Exponential Distribution with Parameter > 0 (Sec 3-12). Here is the density function:
e x ,
x0
f (x)
0,
x<0
Graph the density function.
Important Results for Exponential( ):
= E(X) = 1/
2 = V(X) = 1/2,
= SD(X) = 1/.
There are some
STT 315 Chapter 6 Notes
Chapter 6: Inferences Based on a Single Sample: Estimation with Confidence Intervals
Definition: The confidence coefficient is the probability that a randomly selected confidence
interval encloses the population parameter that is,
MyStatLab
We will use this program to assign and grade
homework, for computations (StatCrunch), and
for its various multimedia tools such as its Java
Applets.
Today, Mr. Chris Delaney from Pearson
Publishing will explain how you get registered into
the
Statistics for Business and
Economics
Chapter 4. Random Variables and
Probability Distributions
Today we cover topics from Secs 1, 2, 3
Topics
1. Two Types of Random Variables (minimal read
pp. 185-187)
2. Probability Distributions for Discrete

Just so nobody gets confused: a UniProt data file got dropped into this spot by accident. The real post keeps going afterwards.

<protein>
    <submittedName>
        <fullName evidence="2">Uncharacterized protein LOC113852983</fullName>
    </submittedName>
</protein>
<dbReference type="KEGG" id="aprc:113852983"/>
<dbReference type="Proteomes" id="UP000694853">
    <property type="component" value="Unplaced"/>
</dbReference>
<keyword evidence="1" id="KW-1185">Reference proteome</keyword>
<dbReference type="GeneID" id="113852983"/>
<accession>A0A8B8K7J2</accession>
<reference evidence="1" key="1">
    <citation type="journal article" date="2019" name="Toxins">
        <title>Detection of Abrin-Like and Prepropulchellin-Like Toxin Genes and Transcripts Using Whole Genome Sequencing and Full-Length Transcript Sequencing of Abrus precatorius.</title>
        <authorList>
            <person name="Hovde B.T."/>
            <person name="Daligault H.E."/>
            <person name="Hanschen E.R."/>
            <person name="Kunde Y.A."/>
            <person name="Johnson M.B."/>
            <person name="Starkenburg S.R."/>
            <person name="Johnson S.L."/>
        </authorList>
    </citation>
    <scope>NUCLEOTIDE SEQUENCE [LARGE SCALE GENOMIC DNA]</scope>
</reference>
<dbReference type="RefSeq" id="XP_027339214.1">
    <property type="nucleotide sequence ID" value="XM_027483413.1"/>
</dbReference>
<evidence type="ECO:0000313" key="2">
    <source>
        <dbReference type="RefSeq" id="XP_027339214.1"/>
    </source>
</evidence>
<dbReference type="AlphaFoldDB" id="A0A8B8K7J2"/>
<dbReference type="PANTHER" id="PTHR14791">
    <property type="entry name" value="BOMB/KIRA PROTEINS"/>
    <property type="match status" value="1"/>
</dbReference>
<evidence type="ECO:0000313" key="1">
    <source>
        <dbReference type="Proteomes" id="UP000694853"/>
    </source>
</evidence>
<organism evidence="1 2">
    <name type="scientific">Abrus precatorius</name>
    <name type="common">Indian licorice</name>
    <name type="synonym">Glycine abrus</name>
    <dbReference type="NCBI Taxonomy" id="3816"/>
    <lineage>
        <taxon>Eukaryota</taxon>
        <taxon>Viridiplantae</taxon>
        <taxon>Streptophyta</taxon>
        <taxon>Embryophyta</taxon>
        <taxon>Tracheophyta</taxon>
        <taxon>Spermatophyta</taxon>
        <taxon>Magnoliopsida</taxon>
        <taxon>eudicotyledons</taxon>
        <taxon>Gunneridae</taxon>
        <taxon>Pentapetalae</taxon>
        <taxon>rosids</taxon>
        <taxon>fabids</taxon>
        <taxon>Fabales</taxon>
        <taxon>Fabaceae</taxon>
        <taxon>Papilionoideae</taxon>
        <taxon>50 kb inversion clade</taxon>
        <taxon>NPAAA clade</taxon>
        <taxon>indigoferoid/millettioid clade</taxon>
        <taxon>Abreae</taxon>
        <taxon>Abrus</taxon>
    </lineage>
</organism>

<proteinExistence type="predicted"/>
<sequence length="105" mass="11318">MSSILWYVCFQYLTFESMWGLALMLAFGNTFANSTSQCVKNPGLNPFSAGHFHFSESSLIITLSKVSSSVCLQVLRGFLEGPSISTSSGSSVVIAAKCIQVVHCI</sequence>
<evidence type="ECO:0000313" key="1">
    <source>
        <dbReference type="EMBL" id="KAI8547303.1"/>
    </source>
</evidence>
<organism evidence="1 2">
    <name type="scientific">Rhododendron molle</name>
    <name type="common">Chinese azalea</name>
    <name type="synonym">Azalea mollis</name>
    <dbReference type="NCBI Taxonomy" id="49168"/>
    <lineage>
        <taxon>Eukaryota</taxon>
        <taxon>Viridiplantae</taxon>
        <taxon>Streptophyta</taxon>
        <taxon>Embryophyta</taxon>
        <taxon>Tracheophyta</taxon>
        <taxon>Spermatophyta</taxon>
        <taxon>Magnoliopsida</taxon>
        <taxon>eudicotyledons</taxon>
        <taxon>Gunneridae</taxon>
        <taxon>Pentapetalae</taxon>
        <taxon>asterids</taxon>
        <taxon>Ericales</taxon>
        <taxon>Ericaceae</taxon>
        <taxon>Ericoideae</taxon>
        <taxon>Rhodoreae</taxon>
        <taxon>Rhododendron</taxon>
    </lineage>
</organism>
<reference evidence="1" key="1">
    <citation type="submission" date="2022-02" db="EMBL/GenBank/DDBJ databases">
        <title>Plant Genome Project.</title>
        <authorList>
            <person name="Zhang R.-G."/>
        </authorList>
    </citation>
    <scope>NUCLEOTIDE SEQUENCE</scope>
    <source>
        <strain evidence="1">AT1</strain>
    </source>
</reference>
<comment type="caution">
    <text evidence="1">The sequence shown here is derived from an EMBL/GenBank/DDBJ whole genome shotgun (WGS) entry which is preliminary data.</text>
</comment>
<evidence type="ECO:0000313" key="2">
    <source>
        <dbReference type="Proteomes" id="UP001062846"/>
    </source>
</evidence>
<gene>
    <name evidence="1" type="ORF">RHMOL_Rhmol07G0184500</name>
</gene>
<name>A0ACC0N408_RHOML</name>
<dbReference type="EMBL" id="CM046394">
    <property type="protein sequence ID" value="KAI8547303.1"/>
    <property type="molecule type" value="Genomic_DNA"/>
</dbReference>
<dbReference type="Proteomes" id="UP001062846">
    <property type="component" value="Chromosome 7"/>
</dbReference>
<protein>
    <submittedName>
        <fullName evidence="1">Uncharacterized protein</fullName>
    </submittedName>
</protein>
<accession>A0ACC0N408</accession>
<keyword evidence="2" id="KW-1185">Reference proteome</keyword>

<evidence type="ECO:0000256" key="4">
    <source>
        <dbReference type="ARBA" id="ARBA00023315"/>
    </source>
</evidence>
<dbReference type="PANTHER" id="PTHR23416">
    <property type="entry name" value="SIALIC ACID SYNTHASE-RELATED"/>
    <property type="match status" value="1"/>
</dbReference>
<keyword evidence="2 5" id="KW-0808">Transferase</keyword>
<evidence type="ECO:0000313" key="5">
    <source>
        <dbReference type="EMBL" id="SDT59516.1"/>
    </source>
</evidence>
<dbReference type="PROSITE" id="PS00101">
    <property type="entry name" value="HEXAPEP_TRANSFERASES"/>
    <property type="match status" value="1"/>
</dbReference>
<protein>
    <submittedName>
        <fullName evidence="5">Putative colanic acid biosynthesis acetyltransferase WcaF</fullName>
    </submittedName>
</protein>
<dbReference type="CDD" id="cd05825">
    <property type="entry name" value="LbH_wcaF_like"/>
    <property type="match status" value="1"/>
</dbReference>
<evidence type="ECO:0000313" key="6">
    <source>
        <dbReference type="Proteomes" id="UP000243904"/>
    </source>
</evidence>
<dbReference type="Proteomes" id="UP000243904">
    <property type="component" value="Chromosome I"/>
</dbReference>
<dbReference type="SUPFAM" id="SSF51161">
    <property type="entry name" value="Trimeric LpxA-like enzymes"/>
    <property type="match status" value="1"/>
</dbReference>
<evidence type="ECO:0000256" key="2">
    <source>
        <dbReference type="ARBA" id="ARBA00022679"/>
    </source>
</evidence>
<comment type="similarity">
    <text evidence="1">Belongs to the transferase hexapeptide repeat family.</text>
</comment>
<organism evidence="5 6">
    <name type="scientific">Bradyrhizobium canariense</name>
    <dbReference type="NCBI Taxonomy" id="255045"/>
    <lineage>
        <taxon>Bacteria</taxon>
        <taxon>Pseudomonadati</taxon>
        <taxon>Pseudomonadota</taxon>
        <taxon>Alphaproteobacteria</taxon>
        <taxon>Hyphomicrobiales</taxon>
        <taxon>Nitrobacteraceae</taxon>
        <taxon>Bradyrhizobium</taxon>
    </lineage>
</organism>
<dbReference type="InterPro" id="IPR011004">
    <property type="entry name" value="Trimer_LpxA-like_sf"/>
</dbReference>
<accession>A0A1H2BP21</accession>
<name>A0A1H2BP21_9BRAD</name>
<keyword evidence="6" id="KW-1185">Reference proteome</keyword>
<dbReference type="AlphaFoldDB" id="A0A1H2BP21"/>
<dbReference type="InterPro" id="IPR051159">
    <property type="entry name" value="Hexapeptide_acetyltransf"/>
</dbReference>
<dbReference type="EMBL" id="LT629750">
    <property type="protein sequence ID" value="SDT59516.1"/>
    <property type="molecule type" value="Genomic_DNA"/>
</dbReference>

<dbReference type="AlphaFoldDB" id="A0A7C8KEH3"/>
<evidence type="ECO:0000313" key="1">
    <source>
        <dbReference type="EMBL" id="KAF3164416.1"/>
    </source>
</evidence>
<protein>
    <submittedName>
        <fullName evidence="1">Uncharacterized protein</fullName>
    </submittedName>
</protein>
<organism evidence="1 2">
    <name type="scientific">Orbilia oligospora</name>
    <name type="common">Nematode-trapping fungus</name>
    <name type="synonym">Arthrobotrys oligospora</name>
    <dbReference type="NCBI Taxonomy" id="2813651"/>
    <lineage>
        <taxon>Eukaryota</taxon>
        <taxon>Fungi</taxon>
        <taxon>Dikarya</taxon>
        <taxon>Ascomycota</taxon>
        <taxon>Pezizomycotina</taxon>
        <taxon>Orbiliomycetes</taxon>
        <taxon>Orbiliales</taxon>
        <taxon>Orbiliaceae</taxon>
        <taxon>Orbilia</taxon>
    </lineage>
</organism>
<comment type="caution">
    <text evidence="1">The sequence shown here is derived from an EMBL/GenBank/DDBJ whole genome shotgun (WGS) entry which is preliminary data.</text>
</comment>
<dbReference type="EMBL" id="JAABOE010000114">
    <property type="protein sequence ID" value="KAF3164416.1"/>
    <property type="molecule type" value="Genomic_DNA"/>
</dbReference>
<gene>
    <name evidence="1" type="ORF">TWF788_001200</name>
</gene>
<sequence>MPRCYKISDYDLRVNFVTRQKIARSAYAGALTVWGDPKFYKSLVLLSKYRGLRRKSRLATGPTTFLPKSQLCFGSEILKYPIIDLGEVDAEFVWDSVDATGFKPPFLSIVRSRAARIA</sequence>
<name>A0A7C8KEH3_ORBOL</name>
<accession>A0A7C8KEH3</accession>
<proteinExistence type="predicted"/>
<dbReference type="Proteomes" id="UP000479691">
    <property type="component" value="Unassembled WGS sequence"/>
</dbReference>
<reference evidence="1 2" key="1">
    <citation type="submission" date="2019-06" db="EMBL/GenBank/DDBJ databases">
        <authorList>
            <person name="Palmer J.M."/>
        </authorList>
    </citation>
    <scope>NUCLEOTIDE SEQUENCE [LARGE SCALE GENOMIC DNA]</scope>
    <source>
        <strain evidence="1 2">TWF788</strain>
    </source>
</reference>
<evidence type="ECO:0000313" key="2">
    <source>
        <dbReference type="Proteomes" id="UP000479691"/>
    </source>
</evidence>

Random Var
Example MC Problems
STT 315
These are just examples. The list is long yet it does not cover all the ideas that we cover in this course.
UNIT 1
CHAPTER 2
1 - 3. Suppose it is known that 40% of the people who inquire about investment opportunities at a brok
How to calculate P-value
Z-value
Right tail: normalcdf(lower, e99,0,1)
Left tail: normal cdf(-e99,upper, 0,1)
Two side: 2*normal cdf(abs(z),e99,0,1)
T-value
Right tail: tcdf(t,e99,n-1)
Left tail.: tcdf(-e99,t, n-1)
Two side: 2 *tcdf(abs(t), e99,n-1)
P-val
STT315
INTRO TO PROB & STAT FOR
BUSINESS
Instructor: Yuehua Cui
[email protected]
2-3
MyStatLab
We will use this program to assign and grade homework, for
computations (StatCrunch), and for its various multimedia
tools such as its Java Applets.
On the 13t
Week 4 Notes
Discuss discrete and continuous random variables and their distributions as probability
models. Outcomes are on the real number line, often the events of interest are intervals.
Discrete Probability mass function. Properties are
p(x) where p(
Week 6 Notes Part 1
Finding percentiles of Normal Distributions (Chap 4, Sec 4-5).